The decline of timber resources in the high forest zone (HFZ) has reached a critical stage in the history of forestry in Ghana. While there are some promising developments concerning rehabilitation and restoration of degraded forest reserves and plantation developments, Ghana’s timber resources continue to be over-exploited and degraded.
Furthermore, population growth and demand for timber continue to increase. Thus, future production prospects have become questionable and of concern to sustainable forest management. These have renewed the call to look into alternative future development scenarios of the forest resources.
Stakeholders are unsure about how the accelerating pace of change in society will affect the forests and timber production in the future. It is critical for forest managers and policy makers to have insights into the possible courses of action they can take to improve the developments of the resources in the HFZ. Therefore long-term analyses are needed especially where choices that are being made today will have an impact on the forest resources for many years to come. One way of guiding these choices is to provide scenarios based on scientific data that illustrate the possible developments of the forest resources given certain conditions. An in-depth analysis of how forest resources develop in response to human treatments and environmental variables should make it possible to envisage the future timber availability with a certain level of confidence. The information so provided will enable policy makers and forest managers make informed choices and also allow the wider stakeholder group to participate in decision-making more effectively.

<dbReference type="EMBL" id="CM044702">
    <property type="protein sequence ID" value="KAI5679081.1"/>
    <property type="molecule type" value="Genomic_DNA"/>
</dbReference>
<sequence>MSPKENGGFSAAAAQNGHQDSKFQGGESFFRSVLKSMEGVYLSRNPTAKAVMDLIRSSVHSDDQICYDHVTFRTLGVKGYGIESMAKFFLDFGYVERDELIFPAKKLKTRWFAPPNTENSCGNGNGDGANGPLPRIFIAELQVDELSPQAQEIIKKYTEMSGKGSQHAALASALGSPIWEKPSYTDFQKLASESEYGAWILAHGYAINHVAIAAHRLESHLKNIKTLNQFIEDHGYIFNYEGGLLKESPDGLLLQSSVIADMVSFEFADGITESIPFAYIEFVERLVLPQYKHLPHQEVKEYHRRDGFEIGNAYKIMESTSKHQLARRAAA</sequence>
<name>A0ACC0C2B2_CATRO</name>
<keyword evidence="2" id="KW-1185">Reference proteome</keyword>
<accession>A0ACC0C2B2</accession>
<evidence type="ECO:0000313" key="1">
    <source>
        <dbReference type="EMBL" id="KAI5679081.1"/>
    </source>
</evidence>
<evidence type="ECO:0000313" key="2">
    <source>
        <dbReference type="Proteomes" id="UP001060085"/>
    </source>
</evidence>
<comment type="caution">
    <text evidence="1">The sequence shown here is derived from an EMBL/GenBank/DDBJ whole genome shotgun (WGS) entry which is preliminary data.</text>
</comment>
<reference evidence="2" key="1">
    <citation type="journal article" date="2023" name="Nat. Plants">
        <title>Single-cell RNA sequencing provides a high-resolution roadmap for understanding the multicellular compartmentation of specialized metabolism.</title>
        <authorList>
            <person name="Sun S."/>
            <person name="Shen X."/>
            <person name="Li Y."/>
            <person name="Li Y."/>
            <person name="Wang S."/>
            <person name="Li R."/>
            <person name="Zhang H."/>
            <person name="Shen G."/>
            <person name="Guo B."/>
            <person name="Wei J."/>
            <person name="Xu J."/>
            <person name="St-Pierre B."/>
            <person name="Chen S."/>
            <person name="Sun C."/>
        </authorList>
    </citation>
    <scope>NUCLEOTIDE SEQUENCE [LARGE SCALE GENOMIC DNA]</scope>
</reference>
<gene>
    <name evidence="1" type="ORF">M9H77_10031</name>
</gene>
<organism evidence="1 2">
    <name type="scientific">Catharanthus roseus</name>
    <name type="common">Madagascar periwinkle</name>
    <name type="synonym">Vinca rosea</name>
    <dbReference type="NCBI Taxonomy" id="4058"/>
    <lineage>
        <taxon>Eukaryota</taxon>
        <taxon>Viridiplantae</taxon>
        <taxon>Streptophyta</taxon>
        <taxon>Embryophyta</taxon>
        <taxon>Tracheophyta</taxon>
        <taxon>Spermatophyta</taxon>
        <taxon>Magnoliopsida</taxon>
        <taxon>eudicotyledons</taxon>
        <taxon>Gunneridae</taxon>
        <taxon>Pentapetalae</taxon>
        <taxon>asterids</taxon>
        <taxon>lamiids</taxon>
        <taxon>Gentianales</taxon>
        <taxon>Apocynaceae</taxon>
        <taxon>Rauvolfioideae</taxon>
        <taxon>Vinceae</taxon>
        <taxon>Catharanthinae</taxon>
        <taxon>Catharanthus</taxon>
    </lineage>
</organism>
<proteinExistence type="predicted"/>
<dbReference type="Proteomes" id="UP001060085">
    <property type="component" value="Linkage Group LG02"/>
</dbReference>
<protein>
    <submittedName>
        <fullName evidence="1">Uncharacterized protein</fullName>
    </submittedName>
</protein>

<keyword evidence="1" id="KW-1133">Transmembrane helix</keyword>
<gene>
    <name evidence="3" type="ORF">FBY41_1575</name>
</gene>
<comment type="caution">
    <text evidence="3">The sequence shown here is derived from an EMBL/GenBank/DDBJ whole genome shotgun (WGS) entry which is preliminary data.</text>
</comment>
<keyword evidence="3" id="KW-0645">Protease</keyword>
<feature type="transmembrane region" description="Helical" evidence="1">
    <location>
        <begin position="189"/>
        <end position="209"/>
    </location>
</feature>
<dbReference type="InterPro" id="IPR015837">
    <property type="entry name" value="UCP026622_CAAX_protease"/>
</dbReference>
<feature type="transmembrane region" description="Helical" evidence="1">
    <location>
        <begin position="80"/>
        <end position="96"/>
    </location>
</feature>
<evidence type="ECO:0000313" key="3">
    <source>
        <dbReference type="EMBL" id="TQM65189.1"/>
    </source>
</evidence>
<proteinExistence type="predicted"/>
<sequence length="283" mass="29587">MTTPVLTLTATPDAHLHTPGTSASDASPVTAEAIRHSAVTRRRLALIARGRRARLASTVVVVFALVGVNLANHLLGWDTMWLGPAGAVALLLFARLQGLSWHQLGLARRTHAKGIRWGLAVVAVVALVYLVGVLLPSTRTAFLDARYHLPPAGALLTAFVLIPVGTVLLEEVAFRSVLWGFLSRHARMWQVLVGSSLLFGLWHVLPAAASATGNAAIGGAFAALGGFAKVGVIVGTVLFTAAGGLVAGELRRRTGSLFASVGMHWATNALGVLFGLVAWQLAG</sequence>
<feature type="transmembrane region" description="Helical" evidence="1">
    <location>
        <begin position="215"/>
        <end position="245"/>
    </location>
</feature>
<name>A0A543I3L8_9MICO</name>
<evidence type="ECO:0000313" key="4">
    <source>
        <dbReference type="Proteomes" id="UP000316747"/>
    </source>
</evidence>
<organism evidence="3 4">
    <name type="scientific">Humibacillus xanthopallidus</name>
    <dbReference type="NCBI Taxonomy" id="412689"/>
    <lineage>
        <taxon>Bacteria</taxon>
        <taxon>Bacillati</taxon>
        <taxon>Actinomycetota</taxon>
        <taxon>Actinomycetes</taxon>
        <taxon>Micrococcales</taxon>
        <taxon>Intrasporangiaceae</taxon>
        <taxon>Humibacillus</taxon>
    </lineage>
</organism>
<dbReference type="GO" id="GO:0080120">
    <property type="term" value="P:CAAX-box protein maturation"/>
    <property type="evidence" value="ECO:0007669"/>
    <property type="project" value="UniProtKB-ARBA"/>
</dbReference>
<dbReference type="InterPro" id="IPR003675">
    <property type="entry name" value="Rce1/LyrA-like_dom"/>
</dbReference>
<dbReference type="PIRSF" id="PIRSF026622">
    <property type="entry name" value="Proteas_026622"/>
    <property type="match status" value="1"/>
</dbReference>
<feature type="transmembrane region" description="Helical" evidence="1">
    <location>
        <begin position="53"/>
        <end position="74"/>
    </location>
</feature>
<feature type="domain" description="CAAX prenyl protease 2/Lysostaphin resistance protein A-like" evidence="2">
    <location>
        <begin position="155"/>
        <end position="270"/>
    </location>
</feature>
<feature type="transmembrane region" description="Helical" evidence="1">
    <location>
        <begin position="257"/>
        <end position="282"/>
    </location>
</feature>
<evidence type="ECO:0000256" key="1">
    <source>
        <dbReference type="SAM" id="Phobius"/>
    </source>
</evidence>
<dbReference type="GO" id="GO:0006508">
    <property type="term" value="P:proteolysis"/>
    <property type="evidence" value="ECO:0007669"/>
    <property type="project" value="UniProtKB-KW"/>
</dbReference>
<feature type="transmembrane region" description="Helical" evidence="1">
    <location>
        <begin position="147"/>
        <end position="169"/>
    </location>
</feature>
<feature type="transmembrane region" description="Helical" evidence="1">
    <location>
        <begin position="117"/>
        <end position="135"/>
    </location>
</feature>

In Ghana, timber is harvested from forest reserves, off-reserve areas and forest plantations. But a country level analysis of forest resource development situation and dynamics from these production areas is lacking. There is lack of detailed information on (1) how timber resources develop in the HFZ (2) factors affecting these developments and (3) the consequences of different management options on the developments and dynamics of tree resources.
While there is some information and experience with timber resource within the forest reserves, little is known about the dynamics of timber resources on farmlands and in newly established plantations. Even within the forest reserves little is known about the possible outcome of alternative management systems on the developments of forest resources.
The objective of this PhD research is to provide insights into how tree resources develop in the HFZ of Ghana. Through scenario analysis, the research will explore the consequences of alternative policy and management options on timber development and future timber availability in the country. The aim is to provide quantitative insights into the long-term consequences of alternative policy and management scenarios for timber production in the HFZ.